JD Wetherspoon’s decision to quit Facebook, Twitter and Instagram will prompt other firms to think again, says Stephen Jardine.
“If your business isn’t on social media, you are missing out.” For the past five years that has been the mantra behind internet marketing as new media replaces old. However this week pub chain JD Wetherspoon called time on that.
In an industry first, the company announced it was quitting social media and closing down its Facebook, Twitter and Instagram accounts.
Wetherspoon’s blamed concerns around privacy, online toxicity and the drain on time and resources for a move that goes against so much newly conventional wisdom.
Of course the brand is familiar with controversy. Chairman Tim Martin has been a cheerleader for Brexit and a blunt-speaking critic of those who disagree. When the founder of Innocent drinks accused him of junking the UK economy, Martin’s response was simply: “Go get a job.”
The brave new world of likes, posts and shares might have always have been an uncomfortable fit with Martin’s approach to business. But the decision to dump social media wasn’t his alone. The firm consulted managers across the 900-pub chain and a staggering 90 per cent felt using social media wasn’t helping. They claimed it often side-tracked them from the job of looking after customers.
When asked if he hoped to start a trend, Martin’s reply was typical: “I hope not. Currently we’ve got a massive commercial advantage because everyone else is wasting hours of their time.”
So will others now follow this brave move? Some businesses will certainly be watching the impact with interest. In the modern-day social media gold rush, companies scrambled to set up platforms but few stopped to question whether it was necessary.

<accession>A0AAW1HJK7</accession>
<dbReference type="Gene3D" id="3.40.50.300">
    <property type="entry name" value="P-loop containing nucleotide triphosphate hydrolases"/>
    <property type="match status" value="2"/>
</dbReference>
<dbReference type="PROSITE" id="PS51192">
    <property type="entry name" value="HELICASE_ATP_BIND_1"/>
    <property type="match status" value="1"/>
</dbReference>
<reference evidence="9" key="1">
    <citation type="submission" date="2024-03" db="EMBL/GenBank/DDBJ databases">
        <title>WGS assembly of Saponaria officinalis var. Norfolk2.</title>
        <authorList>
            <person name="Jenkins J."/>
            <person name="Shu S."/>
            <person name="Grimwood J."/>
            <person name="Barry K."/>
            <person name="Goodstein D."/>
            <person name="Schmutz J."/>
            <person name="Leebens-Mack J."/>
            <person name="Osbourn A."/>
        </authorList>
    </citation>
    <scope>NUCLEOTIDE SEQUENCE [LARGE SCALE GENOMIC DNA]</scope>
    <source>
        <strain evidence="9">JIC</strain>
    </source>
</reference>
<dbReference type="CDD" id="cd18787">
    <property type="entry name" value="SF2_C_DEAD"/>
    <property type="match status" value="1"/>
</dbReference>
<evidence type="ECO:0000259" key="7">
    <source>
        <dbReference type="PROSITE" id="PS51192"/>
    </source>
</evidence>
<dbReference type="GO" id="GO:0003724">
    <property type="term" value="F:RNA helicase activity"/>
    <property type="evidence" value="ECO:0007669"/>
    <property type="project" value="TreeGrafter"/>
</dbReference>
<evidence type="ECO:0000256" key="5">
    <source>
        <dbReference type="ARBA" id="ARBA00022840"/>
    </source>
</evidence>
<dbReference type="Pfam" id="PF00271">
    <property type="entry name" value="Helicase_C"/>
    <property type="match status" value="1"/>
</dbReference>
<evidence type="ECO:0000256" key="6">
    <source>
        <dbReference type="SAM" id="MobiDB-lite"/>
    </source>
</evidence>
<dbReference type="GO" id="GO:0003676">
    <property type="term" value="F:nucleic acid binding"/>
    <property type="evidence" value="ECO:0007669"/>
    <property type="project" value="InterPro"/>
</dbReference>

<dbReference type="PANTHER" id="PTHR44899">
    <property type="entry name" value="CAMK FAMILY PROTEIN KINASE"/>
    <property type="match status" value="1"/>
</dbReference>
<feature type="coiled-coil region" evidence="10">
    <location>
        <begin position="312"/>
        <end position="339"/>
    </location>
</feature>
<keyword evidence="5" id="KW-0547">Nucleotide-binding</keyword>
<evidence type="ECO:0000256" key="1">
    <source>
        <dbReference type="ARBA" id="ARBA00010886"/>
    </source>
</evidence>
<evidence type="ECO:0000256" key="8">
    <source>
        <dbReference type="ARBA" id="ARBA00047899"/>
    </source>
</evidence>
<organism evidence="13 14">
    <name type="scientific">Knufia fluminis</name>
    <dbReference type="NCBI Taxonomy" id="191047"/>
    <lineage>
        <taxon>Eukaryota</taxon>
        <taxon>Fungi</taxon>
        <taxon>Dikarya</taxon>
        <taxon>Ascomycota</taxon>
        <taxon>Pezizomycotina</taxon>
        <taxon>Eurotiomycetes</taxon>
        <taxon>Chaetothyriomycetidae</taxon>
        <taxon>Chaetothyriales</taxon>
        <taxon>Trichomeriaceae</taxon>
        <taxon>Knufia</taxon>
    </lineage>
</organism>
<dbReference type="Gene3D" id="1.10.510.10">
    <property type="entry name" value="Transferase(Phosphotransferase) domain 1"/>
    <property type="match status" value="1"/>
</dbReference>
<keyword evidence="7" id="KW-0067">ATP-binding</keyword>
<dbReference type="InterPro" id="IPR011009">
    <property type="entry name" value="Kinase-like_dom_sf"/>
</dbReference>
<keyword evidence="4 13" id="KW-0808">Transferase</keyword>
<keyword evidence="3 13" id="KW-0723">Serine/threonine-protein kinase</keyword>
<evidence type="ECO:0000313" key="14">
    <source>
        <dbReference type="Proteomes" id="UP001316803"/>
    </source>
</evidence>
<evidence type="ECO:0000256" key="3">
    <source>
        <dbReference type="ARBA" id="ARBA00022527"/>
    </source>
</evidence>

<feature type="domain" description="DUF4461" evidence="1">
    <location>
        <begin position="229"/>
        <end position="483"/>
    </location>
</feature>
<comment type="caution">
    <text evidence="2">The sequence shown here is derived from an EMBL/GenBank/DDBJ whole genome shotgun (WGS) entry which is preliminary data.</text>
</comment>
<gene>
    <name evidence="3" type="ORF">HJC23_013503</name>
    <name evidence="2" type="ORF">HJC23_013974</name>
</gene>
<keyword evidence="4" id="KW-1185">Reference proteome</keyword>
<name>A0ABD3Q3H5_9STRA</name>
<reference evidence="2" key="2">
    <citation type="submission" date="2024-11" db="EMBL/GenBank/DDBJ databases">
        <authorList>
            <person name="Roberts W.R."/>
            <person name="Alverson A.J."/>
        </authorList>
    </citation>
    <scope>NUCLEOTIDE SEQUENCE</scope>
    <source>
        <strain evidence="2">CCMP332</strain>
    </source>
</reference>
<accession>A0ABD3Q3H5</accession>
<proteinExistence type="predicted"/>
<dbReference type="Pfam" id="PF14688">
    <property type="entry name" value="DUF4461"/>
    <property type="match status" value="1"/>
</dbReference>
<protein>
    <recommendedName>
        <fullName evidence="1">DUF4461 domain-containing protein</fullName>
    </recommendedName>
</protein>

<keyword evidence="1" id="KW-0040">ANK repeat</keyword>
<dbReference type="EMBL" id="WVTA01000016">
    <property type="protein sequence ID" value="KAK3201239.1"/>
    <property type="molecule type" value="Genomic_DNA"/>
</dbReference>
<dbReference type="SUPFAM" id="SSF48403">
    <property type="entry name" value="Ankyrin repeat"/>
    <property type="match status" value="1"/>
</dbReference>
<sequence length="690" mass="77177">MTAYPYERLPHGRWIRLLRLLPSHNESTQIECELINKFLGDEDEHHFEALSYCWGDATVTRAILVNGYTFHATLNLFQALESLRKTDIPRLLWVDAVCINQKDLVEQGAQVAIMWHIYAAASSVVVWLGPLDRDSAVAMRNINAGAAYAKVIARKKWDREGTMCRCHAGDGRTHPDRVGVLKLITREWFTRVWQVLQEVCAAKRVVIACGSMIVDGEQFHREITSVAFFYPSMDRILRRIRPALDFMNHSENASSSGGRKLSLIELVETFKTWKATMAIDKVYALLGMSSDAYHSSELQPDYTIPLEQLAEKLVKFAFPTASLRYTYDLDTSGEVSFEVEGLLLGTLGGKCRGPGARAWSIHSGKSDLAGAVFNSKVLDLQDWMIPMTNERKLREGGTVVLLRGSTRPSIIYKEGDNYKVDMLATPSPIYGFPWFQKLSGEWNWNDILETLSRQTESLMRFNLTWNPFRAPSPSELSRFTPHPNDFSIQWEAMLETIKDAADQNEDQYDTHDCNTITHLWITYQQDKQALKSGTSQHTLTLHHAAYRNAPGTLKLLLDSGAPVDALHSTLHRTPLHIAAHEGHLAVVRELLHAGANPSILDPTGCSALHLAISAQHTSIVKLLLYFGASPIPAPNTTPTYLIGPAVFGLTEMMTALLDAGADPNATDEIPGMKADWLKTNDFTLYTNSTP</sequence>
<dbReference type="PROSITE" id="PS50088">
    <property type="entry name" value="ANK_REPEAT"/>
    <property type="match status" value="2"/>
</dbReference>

For some, it is a natural fit. It’s hard to imagine beer brand BrewDog in a world without social media. With 200,000 followers on Instagram and 122,000 on Twitter, these platforms allow them to speak directly to consumers.
For others, their business model might not lend itself to the world of retweets and emojis. That said, some of the most eye-catching social media activity comes from brands you wouldn’t expect. Greggs have 140,000 Twitter followers who are devoted to the company’s cheeky output of sausage roll jokes and pie charts featuring pies. The problem may not be a lack of effectiveness of social media itself but a failure of some brands to engage effectively. If you have a product that is unglamorous, you are going to have to try harder to attract followers than Kim Kardashian.
A lack of strong content can mean social media becomes a platform for complaints and customer rage. With less than a year to go to Brexit, concerns about a backlash from consumers may be a key reason behind Wetherspoon’s decision. Time will tell if the pub chain suffers as a result.
Some other firms have built a business that would not survive without social media. However, increasingly the social channels demand spend to let companies access consumers. On that basis others may conclude for them, it is a lot of sound and fury for very little return.